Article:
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Kenney offers Alberta as home for vandalized John A. Macdonald statue

“If the City of Montreal decides not to restore Wade’s statue of Macdonald to where it has stood for 125 years, we would be happy to receive it for installation on the grounds of Alberta’s Legislature.”

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Alberta Premier Jason Kenney says if Montreal doesn’t want its vandalized statue of Canada’s first prime minister in their city, he will put it up in front of the Alberta legislature.

Montreal police confirmed the statue of John A. Macdonald was unbolted, pulled down, decapitated and sprayed with graffiti at around 2:45 p.m. (EST)

Police were on hand but did not intervene other than to ask the crowd to disperse on a loudspeaker.

“A mob has torn down and defaced the statue of Sir John A Macdonald in Montreal. This vandalism of our history and heroes must stop. As his biographer Richard Gwyn wrote, ‘no Macdonald, no Canada.’ Both Macdonald & the country he created were flawed but still great,” Kenney tweeted Saturday.

“Many of those on the extreme left responsible for this kind of violence claim that Canada is an illegitimate state, all the while enjoying Canada’s rights, freedoms, privileges & prosperity. None of those things were created by accident. They come from the vision & sacrifice of those who went before us, particularly Macdonald himself.

Vandalized statue. Courtesy @LeighStewy

“He was an immigrant who suffered unimaginable personal trauma throughout his life, which he overcame to forge an enormous country out of divided factions. It’s right to debate his legacy and life. But it is wrong to allow roving bands of thugs to vandalize our history with impunity.

“If the City of Montreal decides not to restore Wade’s statue of Macdonald to where it has stood for 125 years, we would be happy to receive it for installation on the grounds of Alberta’s Legislature.”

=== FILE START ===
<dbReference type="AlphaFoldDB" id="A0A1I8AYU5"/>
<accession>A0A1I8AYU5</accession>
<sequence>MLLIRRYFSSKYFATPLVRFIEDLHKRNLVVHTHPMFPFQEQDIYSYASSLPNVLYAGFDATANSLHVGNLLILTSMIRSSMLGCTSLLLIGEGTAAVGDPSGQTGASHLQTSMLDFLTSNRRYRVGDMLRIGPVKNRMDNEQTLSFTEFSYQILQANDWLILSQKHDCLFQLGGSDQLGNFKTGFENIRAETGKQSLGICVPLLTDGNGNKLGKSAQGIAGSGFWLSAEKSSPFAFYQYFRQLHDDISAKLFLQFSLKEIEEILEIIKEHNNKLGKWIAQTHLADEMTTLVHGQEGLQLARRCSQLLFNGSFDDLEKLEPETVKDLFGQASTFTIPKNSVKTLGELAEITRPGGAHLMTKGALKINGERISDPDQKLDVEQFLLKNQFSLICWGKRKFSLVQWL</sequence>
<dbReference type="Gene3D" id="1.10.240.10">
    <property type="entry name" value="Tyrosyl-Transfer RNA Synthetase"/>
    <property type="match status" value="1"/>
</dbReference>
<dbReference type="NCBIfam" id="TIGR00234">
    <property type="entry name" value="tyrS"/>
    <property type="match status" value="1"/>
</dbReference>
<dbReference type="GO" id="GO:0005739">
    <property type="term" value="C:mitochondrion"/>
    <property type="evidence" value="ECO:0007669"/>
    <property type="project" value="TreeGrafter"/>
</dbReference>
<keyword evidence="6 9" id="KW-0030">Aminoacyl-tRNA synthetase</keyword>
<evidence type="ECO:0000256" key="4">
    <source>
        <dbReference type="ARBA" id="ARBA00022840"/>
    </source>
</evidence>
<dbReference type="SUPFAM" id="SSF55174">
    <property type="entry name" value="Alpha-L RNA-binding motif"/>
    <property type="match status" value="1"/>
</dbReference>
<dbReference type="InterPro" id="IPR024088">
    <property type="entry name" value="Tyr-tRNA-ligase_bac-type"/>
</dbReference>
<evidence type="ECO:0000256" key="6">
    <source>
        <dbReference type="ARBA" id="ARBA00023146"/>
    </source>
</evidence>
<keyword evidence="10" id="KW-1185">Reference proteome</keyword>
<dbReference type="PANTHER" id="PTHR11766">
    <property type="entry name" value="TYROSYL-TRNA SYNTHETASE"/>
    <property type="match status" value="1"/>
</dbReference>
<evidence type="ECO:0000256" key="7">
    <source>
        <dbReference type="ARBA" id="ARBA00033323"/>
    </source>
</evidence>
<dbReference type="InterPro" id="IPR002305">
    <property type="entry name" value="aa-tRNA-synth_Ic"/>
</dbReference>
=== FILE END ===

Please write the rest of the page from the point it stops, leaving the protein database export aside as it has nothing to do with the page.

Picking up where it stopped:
Quebec premier Francois Legault said destroying statues will solve nothing.

“Whatever one might think of John A. Macdonald, destroying a monument in this way is unacceptable,” he tweeted.

“We must fight racism, but destroying parts of our history is not the solution. 

“Vandalism has no place in our democracy and the statue must be restored.”

New Conservative leader Erin O’Toole also expressed his outrage.

“Canada wouldn’t exist without Sir John A. Macdonald. Canada is a great county, and one we should be proud of. We will not build a better future by defacing our past,” he tweeted.

The organizers, who call themselves the Coalition for BIPOC Liberation, are asking for cities to reduce their police budgets by 50%.

In Victoria, in 2018, its city council voted to remove a statue of Macdonald from in front of their city hall.

City councillors voted to have the monument removed because of Macdonald’s role as “a leader of violence against Indigenous peoples” after a year of discussion.

During his time as prime minister, Macdonald’s government brought in the Indian Act and set up the residential school system.

Dave Naylor is the News Editor of the Western Standard
dnaylor@westernstandardonline.com
TWITTER: Twitter.com/nobby7694

Dave Naylor is the News Editor of the Western Standard. He has served as the City Editor of the Calgary Sun and has covered Alberta news for nearly 40 years. dnaylor@westernstandardonline.com

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Notley says Kenney shouldn’t have criticized Trudeau’s Throne Speech

“I was alarmed by the comments we heard from the Premier today,” said NDP leader Rachel Notley

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Alberta NDP leader has launched an attack on Premier Jason Kenney for daring to attack Justin’s Trudeau’s Throne Speech.

“I was alarmed by the comments we heard from the Premier today – this premier is so desperate to distract Albertans from his inability to create jobs and restart economic growth that he is continuing his fake fight with Ottawa at the expense of the best interest of the people he was elected to represent,” said Notley in a statement released on Thursday.

An angry Kenney has slammed the Wednesday Liberal Throne Speech as doing nothing for Alberta, especially the crippled energy industry.

Kenney is talking to other Canadian premiers Thursday afternoon to come up with a joint response to the Throne Speech.

“In addition to losing 50,000 jobs even before the pandemic, and in addition to shrinking Alberta’s economy with his $4.7 billion corporate handout, Jason Kenney made it clear today that he is willing to put his own political interest over the possibility of a long-awaited and long overdue national drug plan,” said the Notley statement.

“This self-serving decision will undermine the quality and affordability of the health care of millions of Albertans. This is an abdication of leadership.